100 partition based on its hash. The default size of a key and 80 its value are 8 and 64 bytes, respectively. We keep all key- value pairs in a group of hash tables in main memory. A key 60 CDF points to a linked list that contains all the versions of the 40 corresponding value. The transaction commit log resides on the hard disk. The system performs group commit to write 20 multiple transaction commit records in one stable disk write. 0 0 200 400 600 800 1000 1200 We conduct experiments in both LAN and WAN envi- Transaction latency (microseconds) ronments. For LAN experiments, we deploy our key-value Clock-SI 1 partition Clock-SI 2 partitions Conventional SI 1 partition Conventional SI 2 partitions store in a local cluster. Servers in our local cluster run Linux Clock-SI 3 partitions Conventional SI 3 partitions 3.2.0. Each server has two Intel Xeon processors with 4GB Fig. 3. Latency distribution of read-only transactions in a LAN. DDR2 memory. The transaction log resides on a 7200rpm 100 160GB SATA disk. We disable the disk cache so that syn- 80 chronous writes reach the disk media. The average time of a synchronous disk write is 6.7ms. The system has eight 60 CDF partitions. Each partition runs in one server and manages one 40 million keys in main memory. All machines are connected to a 20 single Gigabit Ethernet switch. The average round-trip network latency is 0.14 milliseconds. For WAN experiments, we deploy 0 0 100 200 300 400 500 600 our system on Amazon EC2 using medium instances (size M1) Transaction latency (milliseconds) at multiple data centers. Clock-SI 1 partition Clock-SI 2 partitions Conventional SI 1 partition Conventional SI 2 partitions Clock-SI 3 partitions Conventional SI 3 partitions B. Micro-benchmarks Fig. 4. Latency distribution of read-only transactions in a WAN. Partitions We implement a benchmark tool based on the Yahoo! are in data centers in Europe, US West and US East. Clients are in our local cluster in Europe. Cloud Serving Benchmark (YCSB) , which is designed to benchmark key-value stores. We extend YCSB to support in Figure 3. Last, for the clients near US East, Clock-SI still transactions since the original YCSB does not support trans- reduces their transaction latency by one round-trip between actions. two data centers, which is about 170 milliseconds. Latency. Clock-SI takes shorter time to run a transaction For update transactions, the latency is reduced similarly by because it does not communicate with a timestamp authority two network round trips in both LAN and WAN environments. for transaction snapshot and commit timestamps. Figure 3 Throughput. Next we compare the throughput of Clock- shows the latency of read-only transactions in our local cluster. SI with conventional SI. We run a large number of clients Both the clients and servers are connected to the same switch. to saturate the servers that host the key-value data partitions. Each transaction reads eight items at each partition, with keys Figure 5 shows the throughput of read-only and update-only chosen uniformly randomly. We vary the number of partitions single-partition transactions. The number of partitions serving accessed by a transaction from one to three. Compared with client requests varies from one to eight. Each transaction reads conventional SI, Clock-SI saves approximately one round- or updates eight items randomly chosen at each partition. trip latency. For a single-partition read-only transaction this We first analyze read-only transactions. Below five parti- amounts to about 50% latency savings. We also see consistent tions, the throughput of Clock-SI is about twice of conven- savings of one round-trip latency for the other two cases. tional SI. The cost of a read-only transaction stems mainly We run the same experiment in a WAN environment on from sending and receiving messages. As Clock-SI does not Amazon EC2 and measure transaction latency. We place three contact the timestamp authority to obtain snapshot timestamps, data partitions at three data centers in different geographical it sends and receives one message for each transaction, while locations: US West, US East and Europe. The timestamp server conventional SI sends and receives two messages. Beyond five is co-located with the partition in US West. A client always partitions, the throughput gap becomes larger: The throughput chooses the nearest partition as the originating partition of its of Clock-SI increases linearly as the number of partitions transaction. increases. For conventional SI, the throughput levels off at First, we run clients at our local cluster in Europe and the around 64k transactions/second. The timestamp authority be- number of partitions accessed by a transaction varies from comes the bottleneck because it can only assign about 64k one to three. Figure 4 shows the measured latency. Compared timestamps/second. with conventional SI, Clock-SI reduces the latency of each Update transactions show similar results in Figure 5. The transaction by about 160 milliseconds since it does not contact throughput of update transactions is lower than that of read- the remote timestamp server. Next, for transactions issued by only transactions, because an update transaction does more the clients near US West and served by the partition co-located work, including creating new versions of items, updating ver- with the timestamp server, the saved latency by Clock-SI sion metadata, and performing I/O to make updates durable on becomes sub-milliseconds and the latencies are similar to those the disk. Update transactions require two timestamps from the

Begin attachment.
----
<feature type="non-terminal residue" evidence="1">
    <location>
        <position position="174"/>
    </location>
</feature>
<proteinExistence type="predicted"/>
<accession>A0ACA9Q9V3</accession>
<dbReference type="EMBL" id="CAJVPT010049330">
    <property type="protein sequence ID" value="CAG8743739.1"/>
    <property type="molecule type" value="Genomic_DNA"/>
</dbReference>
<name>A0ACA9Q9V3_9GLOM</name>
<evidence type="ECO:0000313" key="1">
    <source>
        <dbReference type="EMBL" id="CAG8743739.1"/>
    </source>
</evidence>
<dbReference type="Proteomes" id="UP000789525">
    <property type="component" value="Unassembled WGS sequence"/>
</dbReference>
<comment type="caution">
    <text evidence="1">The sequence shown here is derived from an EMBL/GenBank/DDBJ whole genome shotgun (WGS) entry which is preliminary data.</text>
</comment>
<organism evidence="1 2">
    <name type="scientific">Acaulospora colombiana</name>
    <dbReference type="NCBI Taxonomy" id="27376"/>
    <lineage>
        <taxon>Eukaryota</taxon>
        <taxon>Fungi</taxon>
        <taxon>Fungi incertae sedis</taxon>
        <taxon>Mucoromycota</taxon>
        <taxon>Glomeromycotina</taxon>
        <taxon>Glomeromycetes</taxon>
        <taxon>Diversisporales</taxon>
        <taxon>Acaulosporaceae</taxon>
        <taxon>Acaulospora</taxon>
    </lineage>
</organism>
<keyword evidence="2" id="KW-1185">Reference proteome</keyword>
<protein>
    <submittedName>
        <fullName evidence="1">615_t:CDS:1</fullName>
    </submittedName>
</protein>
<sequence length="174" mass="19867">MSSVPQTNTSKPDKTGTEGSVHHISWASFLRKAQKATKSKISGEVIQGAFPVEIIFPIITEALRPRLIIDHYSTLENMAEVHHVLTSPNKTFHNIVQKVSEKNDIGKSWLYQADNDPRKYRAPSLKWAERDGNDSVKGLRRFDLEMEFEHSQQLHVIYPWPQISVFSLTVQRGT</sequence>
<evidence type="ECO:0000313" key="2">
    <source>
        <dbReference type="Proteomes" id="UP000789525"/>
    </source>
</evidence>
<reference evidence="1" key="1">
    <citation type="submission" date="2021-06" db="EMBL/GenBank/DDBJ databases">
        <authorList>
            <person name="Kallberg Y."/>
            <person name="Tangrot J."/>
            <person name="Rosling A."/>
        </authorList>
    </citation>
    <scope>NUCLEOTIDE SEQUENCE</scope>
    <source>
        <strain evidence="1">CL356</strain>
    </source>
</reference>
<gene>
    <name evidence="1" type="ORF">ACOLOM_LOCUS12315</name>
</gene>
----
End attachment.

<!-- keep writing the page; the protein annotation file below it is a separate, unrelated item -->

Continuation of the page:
250 40 Read, Conventional SI Conventional SI Read, Clock-SI, ∆=0 Clock-SI, ∆=14ms Write, Conventional SI 35 Throughput (thousand per second) Throughput (thousand per second) 200 Write, Clock-SI, ∆=0 30 25 150 20 100 15 10 50 5 0 0 1 2 3 4 5 6 7 8 3 4 5 6 7 8 Number of partitions serving client requests Number of partitions serving client requests Fig. 5. Throughput comparison for single-partition read-only and update-only Fig. 6. Throughput of Twitter Feed-Following application. 90% read-tweets transactions. Each transaction reads/updates eight items. and 10% post-tweets. timestamp authority. Given its limit of 64k timestamps/second, the timestamp authority sustains only 32k update transac- transactions/second. The average transaction latency of Clock- tions/second. The timestamp authority again becomes the SI is also lower than that of conventional SI by one round- bottleneck. trip latency for the read-tweet transactions and two round-trip Batching timestamp requests from the data partitions to the latency for the post-tweet transactions (figure not shown). timestamp authority can improve the throughput of conven- Since the transactions access a reasonably large data set tional SI. However, message batching comes with the cost of uniformly randomly and clocks are well synchronized by NTP, increased latency. In addition, in a system with large number transaction delays rarely occur and do not affect the overall of data partitions, even with message batching, the centralized performance. We discuss transaction delays with carefully timestamp authority can still become a bottleneck under heavy designed workloads further below. workloads. The results of our micro-benchmarks show that Clock-SI D. Effects of Taking Older Snapshots has better performance than conventional SI in both LAN In previous experiments, the delay probabilities are very and WAN environments as it does less work per transaction, small because there are few “conflicts” between reads and improving both latency and throughput. We show the results pending commits. Here we change the workload to create more of transactions containing both read and update operations for conflicts using a small data set. We show how choosing a an application benchmark in the next section. proper value for ∆, the snapshot age, in Clock-SI reduces the delay probability and duration. We run a group of clients and C. Twitter Feed-Following Benchmark each client issues update transactions that modify ten items. We build a Twitter-like social networking application on Another group of clients issue transactions that read ten of the top of the distributed key-value store. The feed-following items being updated with varying probability. We vary ∆ and application supports read-tweet and post-tweet transactions on measure transaction throughput and latency. a social graph. The transactions guarantee that a user always Figure 7 shows the throughput of read-only transactions reads consistent data. Each user in this application has a key to with different ∆ values against the probability of reading store the friend list, a key for the total number of tweets, and hot-spot items. Figure 8 shows the corresponding latency. As one key for each tweet. There is a trade-off between pushing ∆ becomes larger, the throughput increases and the latency tweets to the followers and pulling tweets from the followees decreases. With ∆ greater than the duration of a commit, reads . We choose the push model, which optimizes for the more are not delayed by updates at all (for curves with ∆ = 14ms common read transactions. and ∆ = 21ms). With smaller ∆ values, the probability We model 800,000 users. The followers of a user are that reads are delayed increases when the probability that a located at three partitions. On average, each user follows 20 transaction reads the hot-spot items increases. As a result, the other users. The users accessed by the read-tweet and post- transaction latency increases and the throughput drops. There- tweet transactions are chosen uniformly randomly. A post- fore, choosing a proper snapshot age in Clock-SI effectively tweet transaction pushes a tweet of 140 characters to the reduces the probability of transaction delays. followers of a user at three different partitions. A read-tweet transaction retrieves the 20 latest tweets from the followees, E. Model Verification which accesses one partition. The workload includes 90% We run experiments to verify our analytical model and read-tweet transactions and 10% post-tweet transactions, as the effects of using different ∆ values in Clock-SI. Each used in prior work . transaction both reads and writes a fixed number of data items Figure 6 shows the throughput of Clock-SI and conven- at one partition. We check whether the delay probability and tional SI. With eight partitions Clock-SI supports more than duration change as the model in Section IV predicts when we 38k transactions/second, while conventional SI supports 33k change the data set size and snapshot age.